A few weeks ago, equity analysts at JPMorgan Chase published some research about consumer-sector stocks and they made a pretty straightforward argument: The U.S. consumer isn’t dead, just beleaguered. After a melancholy year and an underwhelming holiday shopping period for some consumer businesses, spending is bound to increase in the coming quarters, and the business machine that it fuels will come back to life. One of the companies that the analysts suggested investors take a look at is Best Buy Co. Inc. (NYSE:BBY), a consumer electronics retail giant with a stock that fell over a cliff in January, losing more than 25 percent of its value.
The analysts appeared to be working within a “buy on the dip” theory for Best Buy. Shares spent most of 2013 engaged in a frenetic rally, climbing more than 250 percent between December 2012 and December 2013. The rally was born on the back of a massive restructuring program called Renew Blue, which was orchestrated by turnaround CEO Hubert Joly. But the rally ended after the company reported negative comparable-store sales growth for December. Over the course of a month, shares fell from above $40 to below $25 and have since recovered to just over that price level.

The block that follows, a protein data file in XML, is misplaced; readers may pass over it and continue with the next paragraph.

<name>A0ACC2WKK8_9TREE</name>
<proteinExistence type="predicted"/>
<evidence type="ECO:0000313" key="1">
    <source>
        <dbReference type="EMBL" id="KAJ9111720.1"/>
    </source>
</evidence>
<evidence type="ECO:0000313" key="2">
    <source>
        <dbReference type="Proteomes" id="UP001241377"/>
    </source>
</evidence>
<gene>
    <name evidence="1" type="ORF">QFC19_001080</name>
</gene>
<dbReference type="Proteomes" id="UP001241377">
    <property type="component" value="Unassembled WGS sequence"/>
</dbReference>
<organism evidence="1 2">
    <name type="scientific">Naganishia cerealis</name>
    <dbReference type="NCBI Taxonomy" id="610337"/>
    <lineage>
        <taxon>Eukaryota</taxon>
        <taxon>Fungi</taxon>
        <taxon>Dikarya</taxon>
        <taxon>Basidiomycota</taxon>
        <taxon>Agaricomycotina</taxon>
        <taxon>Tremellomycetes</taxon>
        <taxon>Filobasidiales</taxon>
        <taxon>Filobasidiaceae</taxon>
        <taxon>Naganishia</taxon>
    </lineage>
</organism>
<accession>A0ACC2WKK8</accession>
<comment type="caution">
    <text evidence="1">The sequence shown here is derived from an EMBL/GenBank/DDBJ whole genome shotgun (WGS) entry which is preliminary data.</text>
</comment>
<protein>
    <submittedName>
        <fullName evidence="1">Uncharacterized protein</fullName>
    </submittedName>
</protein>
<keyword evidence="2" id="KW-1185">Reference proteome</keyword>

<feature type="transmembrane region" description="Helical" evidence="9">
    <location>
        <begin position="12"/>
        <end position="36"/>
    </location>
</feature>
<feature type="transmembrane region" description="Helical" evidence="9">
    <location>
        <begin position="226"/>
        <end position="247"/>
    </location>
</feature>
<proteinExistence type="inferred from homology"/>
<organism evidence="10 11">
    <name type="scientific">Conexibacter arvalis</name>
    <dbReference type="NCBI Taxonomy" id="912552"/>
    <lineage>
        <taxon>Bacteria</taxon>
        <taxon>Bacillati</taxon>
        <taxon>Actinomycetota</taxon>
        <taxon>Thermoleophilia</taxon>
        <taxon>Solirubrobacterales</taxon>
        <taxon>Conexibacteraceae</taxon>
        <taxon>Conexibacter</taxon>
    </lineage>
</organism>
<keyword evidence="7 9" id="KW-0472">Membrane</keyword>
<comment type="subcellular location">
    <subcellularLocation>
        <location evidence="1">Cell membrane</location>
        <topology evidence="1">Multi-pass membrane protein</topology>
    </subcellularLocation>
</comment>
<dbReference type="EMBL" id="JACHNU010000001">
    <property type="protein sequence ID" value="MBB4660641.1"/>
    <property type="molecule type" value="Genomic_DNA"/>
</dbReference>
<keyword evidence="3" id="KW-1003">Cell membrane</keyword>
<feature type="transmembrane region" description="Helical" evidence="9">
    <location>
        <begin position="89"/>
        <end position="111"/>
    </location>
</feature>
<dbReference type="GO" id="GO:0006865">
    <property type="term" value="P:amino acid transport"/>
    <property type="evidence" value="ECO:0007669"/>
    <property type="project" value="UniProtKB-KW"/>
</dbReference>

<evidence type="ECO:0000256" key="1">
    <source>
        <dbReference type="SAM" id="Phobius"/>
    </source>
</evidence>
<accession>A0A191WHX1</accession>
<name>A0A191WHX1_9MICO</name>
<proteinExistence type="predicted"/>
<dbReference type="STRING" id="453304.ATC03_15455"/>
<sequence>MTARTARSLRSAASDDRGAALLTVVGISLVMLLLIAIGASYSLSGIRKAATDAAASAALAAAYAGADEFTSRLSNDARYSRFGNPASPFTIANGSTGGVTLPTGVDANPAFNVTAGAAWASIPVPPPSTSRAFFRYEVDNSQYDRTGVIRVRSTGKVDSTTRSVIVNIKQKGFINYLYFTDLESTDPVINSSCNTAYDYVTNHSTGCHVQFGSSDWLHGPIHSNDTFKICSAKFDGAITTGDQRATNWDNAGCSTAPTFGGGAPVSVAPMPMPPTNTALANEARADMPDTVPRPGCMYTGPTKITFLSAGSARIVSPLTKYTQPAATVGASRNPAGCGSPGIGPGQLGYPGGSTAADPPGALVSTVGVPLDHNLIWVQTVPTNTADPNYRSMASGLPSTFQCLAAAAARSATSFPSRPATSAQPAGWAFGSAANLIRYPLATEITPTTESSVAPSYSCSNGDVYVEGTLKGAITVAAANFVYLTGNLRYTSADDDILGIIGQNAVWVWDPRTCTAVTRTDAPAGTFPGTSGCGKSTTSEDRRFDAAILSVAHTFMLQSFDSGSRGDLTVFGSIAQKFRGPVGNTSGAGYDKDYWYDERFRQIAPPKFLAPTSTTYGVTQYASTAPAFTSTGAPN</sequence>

Those who share the analysts’ perspective and have a bullish thesis on Best Buy were rewarded on Thursday, when the retailer reported better-than-expected fourth-quarter and full-year results.
First, Best Buy’s top-line results weren’t the selling point. For the quarter, comparable-store sales contracted 1.2 percent on the year and revenue declined 3 percent to $14.47 billion, below the mean analyst estimate of $14.66 billion. For the year, comparable-store sales fell 0.8 percent and revenue fell 3.4 percent to $42.4 billion, below the mean analyst estimate of $42.7 billion. Comparable online sales did increase, though, up 25.8 percent on the year in the fourth quarter and up 19.8 percent for the year.
The bottom line was where the surprise came in. Best Buy reported GAAP earnings from continuing operations of 88 cents per share and non-GAAP earnings of $1.24 per share, down 15.6 percent on the year but still above the mean analyst estimate of $1.01 per share. For the year, adjusted earnings fell 18.5 percent to $2.07, beating the mean analyst estimate of $1.84 per share.
Shares climbed as much as 7 percent in early trading on Thursday.